Wikipedia:Picture of the day/February 2009

From Wikipedia, the free encyclopedia
Jump to navigation Jump to search

Featured content:

Featured picture tools:

A monthly archive of Wikipedia's pictures of the day

These featured pictures have previously appeared (or will appear) as picture of the day (POTD) on the Main Page, as scheduled below. You can add the automatically updating picture of the day to your userpage or talk page using {{Pic of the day}} (version with blurb) or {{POTD}} (version without blurb). For instructions on how to make custom POTD layouts, see Wikipedia:Picture of the day.

Purge server cache

February 1 – Sun

A photochrom from the late 19th century showing two peddlers selling milk from a dogcart near Brussels, Belgium. Dog-drawn carts were prohibited in Great Britain in the early 1900s on animal welfare grounds, but some still exist in France and Belgium. The modern-day sport of carting involves large dogs pulling carts.Image credit: Detroit Publishing Co.

view · edit

February 2 – Mon

1913 Dallas panorama
A panorama of Dallas, Texas, April 1, 1913. Dallas, which was incorporated on February 2, 1856, is the third-largest city in the state of Texas and the ninth-largest in the United States.Photo credit: Johnson & Rogers

view · edit

February 3 – Tue

Paper wasp
Polistes dominula, a species of paper wasp, a type of wasp that gathers fibers from dead wood and plant stems, which they mix with saliva, and use to construct water-resistant nests that appear to be made of gray or brown papery material. The nests of most true paper wasps are characterized by having open combs with cells for brood rearing, and a petiole, or constricted stalk, that anchors the nest.Photo credit: Joaquim Alves Gaspar

view · edit

February 4 – Wed

S. A. Andrée base at Spitsbergen
A photochrom of the base at Spitsbergen, Norway, from which S. A. Andrée launched his ill-fated 1897 Arctic balloon expedition, an attempt to reach the North Pole via hydrogen balloon, in which all three crew members died. They survived for three months after their crash, but their remains were not discovered until 1930.Image credit: Detroit Publishing Co.

view · edit

February 5 – Thu

Hélène Dutrieu
Hélène Dutrieu, shown here in her aeroplane ca. 1911, was the fourth woman in the world (the first from Belgium) to earn a pilot's license and reputedly the first woman to carry passengers and to fly a seaplane. Besides being a pilot, she was a cycling world champion, stunt cyclist, stunt motorcyclist, automobile racer, wartime ambulance driver, and director of a military hospital.Photo credit: Bain News Service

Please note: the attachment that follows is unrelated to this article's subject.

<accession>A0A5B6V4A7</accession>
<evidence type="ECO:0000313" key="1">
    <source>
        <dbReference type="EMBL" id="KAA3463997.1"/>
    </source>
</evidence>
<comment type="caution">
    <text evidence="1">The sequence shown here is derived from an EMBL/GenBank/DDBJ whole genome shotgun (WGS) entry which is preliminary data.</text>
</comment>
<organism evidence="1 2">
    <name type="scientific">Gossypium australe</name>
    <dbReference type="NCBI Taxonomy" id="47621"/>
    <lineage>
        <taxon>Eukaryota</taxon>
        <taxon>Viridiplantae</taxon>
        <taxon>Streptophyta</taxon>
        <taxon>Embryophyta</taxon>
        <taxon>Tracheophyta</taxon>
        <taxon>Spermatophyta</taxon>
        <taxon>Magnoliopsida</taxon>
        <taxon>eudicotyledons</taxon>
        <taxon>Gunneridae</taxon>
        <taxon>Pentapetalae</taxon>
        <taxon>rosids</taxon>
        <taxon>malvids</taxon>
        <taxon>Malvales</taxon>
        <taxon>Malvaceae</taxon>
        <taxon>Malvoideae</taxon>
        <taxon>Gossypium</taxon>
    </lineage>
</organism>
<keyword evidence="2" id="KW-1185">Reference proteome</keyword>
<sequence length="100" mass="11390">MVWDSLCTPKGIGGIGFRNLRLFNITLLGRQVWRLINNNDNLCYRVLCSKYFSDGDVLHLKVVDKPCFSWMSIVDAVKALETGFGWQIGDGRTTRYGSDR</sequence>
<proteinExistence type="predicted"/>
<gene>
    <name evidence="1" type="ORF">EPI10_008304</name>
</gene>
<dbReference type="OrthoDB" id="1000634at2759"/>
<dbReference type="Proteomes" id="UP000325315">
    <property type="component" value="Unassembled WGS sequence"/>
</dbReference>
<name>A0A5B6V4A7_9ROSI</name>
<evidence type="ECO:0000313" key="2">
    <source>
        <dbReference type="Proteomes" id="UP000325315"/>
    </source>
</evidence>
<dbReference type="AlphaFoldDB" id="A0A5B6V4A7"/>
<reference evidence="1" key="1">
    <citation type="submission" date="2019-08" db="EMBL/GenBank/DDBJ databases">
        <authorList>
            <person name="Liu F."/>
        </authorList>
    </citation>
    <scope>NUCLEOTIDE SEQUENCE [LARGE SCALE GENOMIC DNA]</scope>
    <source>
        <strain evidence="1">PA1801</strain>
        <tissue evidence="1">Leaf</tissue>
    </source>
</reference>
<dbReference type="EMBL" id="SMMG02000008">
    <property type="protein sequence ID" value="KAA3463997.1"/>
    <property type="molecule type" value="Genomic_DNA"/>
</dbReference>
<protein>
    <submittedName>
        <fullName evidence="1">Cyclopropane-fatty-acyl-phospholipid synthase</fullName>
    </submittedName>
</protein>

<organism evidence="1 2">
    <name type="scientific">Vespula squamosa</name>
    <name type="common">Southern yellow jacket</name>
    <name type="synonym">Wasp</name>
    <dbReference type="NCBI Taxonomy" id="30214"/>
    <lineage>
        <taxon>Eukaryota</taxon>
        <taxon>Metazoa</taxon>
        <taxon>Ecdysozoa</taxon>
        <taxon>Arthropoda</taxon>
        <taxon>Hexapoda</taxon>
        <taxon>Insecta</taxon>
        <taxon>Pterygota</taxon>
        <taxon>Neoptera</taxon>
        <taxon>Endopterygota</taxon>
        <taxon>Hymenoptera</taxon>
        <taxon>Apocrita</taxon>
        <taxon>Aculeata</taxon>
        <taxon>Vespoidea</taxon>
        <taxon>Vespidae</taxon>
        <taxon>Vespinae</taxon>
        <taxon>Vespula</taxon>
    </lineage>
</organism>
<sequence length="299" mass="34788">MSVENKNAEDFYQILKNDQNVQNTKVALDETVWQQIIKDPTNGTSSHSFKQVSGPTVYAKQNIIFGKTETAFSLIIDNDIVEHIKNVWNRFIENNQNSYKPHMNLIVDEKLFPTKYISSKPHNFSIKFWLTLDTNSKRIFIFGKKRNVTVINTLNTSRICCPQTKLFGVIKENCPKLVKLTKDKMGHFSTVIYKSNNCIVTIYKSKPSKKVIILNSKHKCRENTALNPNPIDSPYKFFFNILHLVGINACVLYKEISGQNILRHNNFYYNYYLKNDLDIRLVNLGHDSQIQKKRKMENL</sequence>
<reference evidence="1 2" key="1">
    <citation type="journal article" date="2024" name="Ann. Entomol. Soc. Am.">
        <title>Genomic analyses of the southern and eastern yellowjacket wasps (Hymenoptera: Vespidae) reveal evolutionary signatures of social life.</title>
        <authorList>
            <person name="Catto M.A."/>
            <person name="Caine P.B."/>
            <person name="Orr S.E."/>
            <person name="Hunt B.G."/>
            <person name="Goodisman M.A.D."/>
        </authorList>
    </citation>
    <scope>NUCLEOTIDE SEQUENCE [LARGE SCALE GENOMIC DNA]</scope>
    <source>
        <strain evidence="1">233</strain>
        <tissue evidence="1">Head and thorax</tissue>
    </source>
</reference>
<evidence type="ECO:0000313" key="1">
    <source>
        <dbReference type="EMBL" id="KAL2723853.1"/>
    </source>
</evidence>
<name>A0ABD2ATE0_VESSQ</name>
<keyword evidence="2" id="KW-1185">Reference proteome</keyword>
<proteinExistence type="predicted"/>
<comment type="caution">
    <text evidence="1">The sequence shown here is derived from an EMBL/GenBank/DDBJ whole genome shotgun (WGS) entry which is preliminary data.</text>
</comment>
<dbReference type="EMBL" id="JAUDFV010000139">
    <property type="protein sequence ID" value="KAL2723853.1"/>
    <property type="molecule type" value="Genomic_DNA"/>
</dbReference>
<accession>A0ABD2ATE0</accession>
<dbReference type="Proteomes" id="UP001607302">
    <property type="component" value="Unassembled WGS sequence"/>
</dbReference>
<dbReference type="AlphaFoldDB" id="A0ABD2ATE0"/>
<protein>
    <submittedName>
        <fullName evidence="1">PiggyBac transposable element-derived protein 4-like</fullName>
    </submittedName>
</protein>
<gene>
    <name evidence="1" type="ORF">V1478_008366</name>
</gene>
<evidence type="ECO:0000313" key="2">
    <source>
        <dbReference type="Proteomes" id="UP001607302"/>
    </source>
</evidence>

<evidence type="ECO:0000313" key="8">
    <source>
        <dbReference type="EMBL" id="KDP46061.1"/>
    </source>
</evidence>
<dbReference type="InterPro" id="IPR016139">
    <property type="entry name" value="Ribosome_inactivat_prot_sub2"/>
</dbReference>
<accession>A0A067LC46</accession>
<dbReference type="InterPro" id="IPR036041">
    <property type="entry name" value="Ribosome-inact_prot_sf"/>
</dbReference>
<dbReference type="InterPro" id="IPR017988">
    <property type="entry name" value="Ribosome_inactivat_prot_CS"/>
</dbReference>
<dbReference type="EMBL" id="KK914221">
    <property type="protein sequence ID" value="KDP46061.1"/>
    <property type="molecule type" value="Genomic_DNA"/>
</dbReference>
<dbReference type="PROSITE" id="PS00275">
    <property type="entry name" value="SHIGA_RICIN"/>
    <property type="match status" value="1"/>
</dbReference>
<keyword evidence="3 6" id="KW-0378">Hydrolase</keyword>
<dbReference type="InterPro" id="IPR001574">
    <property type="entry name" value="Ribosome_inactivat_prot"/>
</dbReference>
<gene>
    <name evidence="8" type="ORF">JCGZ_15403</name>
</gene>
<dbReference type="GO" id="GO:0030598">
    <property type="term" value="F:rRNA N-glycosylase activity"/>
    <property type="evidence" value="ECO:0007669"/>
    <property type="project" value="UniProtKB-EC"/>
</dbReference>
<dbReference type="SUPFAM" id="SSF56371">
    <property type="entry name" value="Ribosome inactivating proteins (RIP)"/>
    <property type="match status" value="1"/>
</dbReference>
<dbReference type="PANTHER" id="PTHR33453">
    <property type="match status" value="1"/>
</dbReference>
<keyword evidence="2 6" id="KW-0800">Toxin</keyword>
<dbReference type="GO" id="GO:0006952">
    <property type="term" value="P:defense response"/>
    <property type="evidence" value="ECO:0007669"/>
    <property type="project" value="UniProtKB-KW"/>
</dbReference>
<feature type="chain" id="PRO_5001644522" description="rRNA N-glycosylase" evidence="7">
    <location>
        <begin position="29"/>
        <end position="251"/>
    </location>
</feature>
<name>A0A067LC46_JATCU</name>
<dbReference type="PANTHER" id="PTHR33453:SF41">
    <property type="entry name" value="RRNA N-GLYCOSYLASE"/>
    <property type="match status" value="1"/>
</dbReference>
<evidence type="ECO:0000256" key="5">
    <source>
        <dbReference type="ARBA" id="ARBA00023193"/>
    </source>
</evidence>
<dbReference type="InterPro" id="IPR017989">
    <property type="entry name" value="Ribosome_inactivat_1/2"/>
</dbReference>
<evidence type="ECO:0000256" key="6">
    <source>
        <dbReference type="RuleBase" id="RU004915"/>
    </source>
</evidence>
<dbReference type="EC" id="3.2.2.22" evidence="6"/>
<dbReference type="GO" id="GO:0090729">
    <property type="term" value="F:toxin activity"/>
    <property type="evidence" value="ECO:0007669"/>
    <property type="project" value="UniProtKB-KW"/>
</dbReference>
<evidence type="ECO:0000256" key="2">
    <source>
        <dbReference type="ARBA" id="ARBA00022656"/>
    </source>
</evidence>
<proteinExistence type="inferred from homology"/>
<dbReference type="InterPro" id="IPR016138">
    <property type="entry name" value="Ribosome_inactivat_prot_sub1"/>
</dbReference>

view · edit

February 6 – Fri

Girl with a Pearl Earring
Girl with a Pearl Earring is one of Dutch painter Johannes Vermeer's masterworks and as the name implies, uses a pearl earring for a focal point. The painting is currently housed at The Mauritshuis in The Hague. It is sometimes referred to as "the Mona Lisa of the North" or "the Dutch Mona Lisa".Artist: Johannes Vermeer

view · edit

February 7 – Sat

Crescent Honeyeater
A female Crescent Honeyeater (Phylidonyris pyrrhopterus). Native to eastern Australia and Tasmania, this species of honeyeater is found in dense forest and alpine habitats, as well as heathland, parks and gardens. Its diet is made up of nectar and invertebrates. The Crescent Honeyeater measures 14–17 cm (6–7 in) in length and weighs about 16 g (0.56 oz).Photo credit: Noodle snacks

view · edit

February 8 – Sun

Sea bathing cartoon
A 19th century cartoon from Punch showing men's and children's sea bathing swimsuits of the time. The caption reads, "Now then, Mossoo, your Form is of the Manliest Beauty, and you are altogether a most attractive Object; but you've stood there long enough. So jump in and have done with it!" Although swimwear from that era was quite modest, it was very common for men to swim naked when away from women in the UK.Image credit: George du Maurier

view · edit

February 9 – Mon

Vancouver at dusk
A stitched panorama of Vancouver, British Columbia, Canada, at dusk, with the North Shore Mountains behind, looking roughly north from the vicinity of Broadway and Oak Street. The bridges on the left of the image are the Granville Street Bridge (foreground) and the Burrard Street Bridge (background with through truss).Photo credit: Matthew Field

view · edit

February 10 – Tue

Table d'hôte menu